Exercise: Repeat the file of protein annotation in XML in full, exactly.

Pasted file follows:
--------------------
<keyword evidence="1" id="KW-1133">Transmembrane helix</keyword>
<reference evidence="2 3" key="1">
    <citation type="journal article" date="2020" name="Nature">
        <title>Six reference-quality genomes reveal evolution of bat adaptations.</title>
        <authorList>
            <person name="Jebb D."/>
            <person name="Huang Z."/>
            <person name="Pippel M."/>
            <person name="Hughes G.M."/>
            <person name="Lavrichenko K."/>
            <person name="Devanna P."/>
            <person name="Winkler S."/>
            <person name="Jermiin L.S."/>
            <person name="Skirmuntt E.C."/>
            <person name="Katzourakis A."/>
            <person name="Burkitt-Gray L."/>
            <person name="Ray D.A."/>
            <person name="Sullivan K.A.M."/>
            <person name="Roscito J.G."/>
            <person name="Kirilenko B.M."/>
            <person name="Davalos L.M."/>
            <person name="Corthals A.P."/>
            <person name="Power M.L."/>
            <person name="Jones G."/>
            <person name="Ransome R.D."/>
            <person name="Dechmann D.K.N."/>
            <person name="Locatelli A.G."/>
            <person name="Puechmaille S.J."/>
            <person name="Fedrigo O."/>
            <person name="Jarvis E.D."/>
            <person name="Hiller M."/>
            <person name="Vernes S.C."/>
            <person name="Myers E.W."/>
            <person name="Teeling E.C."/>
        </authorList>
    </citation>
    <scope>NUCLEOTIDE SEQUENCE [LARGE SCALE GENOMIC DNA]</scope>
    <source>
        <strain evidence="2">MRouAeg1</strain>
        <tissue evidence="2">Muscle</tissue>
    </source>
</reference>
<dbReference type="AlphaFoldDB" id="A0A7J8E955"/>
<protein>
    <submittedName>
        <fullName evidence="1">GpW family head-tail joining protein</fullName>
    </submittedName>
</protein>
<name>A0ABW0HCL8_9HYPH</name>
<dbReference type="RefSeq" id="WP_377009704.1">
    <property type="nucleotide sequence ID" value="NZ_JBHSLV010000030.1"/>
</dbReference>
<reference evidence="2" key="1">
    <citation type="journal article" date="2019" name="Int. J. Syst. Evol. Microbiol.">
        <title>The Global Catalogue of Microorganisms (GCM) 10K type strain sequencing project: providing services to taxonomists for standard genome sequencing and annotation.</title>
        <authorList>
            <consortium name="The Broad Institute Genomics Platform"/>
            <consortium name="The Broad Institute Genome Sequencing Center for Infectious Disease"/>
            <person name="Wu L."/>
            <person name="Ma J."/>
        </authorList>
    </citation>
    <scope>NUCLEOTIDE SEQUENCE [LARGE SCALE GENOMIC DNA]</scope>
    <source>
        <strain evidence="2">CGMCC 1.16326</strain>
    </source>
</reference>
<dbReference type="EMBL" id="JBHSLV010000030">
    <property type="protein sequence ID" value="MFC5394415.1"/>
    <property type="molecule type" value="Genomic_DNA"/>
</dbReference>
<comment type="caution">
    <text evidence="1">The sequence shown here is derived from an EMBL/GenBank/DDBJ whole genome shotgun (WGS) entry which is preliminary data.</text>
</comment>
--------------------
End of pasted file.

<keyword evidence="1" id="KW-1133">Transmembrane helix</keyword>
<reference evidence="2 3" key="1">
    <citation type="journal article" date="2020" name="Nature">
        <title>Six reference-quality genomes reveal evolution of bat adaptations.</title>
        <authorList>
            <person name="Jebb D."/>
            <person name="Huang Z."/>
            <person name="Pippel M."/>
            <person name="Hughes G.M."/>
            <person name="Lavrichenko K."/>
            <person name="Devanna P."/>
            <person name="Winkler S."/>
            <person name="Jermiin L.S."/>
            <person name="Skirmuntt E.C."/>
            <person name="Katzourakis A."/>
            <person name="Burkitt-Gray L."/>
            <person name="Ray D.A."/>
            <person name="Sullivan K.A.M."/>
            <person name="Roscito J.G."/>
            <person name="Kirilenko B.M."/>
            <person name="Davalos L.M."/>
            <person name="Corthals A.P."/>
            <person name="Power M.L."/>
            <person name="Jones G."/>
            <person name="Ransome R.D."/>
            <person name="Dechmann D.K.N."/>
            <person name="Locatelli A.G."/>
            <person name="Puechmaille S.J."/>
            <person name="Fedrigo O."/>
            <person name="Jarvis E.D."/>
            <person name="Hiller M."/>
            <person name="Vernes S.C."/>
            <person name="Myers E.W."/>
            <person name="Teeling E.C."/>
        </authorList>
    </citation>
    <scope>NUCLEOTIDE SEQUENCE [LARGE SCALE GENOMIC DNA]</scope>
    <source>
        <strain evidence="2">MRouAeg1</strain>
        <tissue evidence="2">Muscle</tissue>
    </source>
</reference>
<dbReference type="AlphaFoldDB" id="A0A7J8E955"/>
<protein>
    <submittedName>
        <fullName evidence="1">GpW family head-tail joining protein</fullName>
    </submittedName>
</protein>
<name>A0ABW0HCL8_9HYPH</name>
<dbReference type="RefSeq" id="WP_377009704.1">
    <property type="nucleotide sequence ID" value="NZ_JBHSLV010000030.1"/>
</dbReference>
<reference evidence="2" key="1">
    <citation type="journal article" date="2019" name="Int. J. Syst. Evol. Microbiol.">
        <title>The Global Catalogue of Microorganisms (GCM) 10K type strain sequencing project: providing services to taxonomists for standard genome sequencing and annotation.</title>
        <authorList>
            <consortium name="The Broad Institute Genomics Platform"/>
            <consortium name="The Broad Institute Genome Sequencing Center for Infectious Disease"/>
            <person name="Wu L."/>
            <person name="Ma J."/>
        </authorList>
    </citation>
    <scope>NUCLEOTIDE SEQUENCE [LARGE SCALE GENOMIC DNA]</scope>
    <source>
        <strain evidence="2">CGMCC 1.16326</strain>
    </source>
</reference>
<dbReference type="EMBL" id="JBHSLV010000030">
    <property type="protein sequence ID" value="MFC5394415.1"/>
    <property type="molecule type" value="Genomic_DNA"/>
</dbReference>
<comment type="caution">
    <text evidence="1">The sequence shown here is derived from an EMBL/GenBank/DDBJ whole genome shotgun (WGS) entry which is preliminary data.</text>
</comment>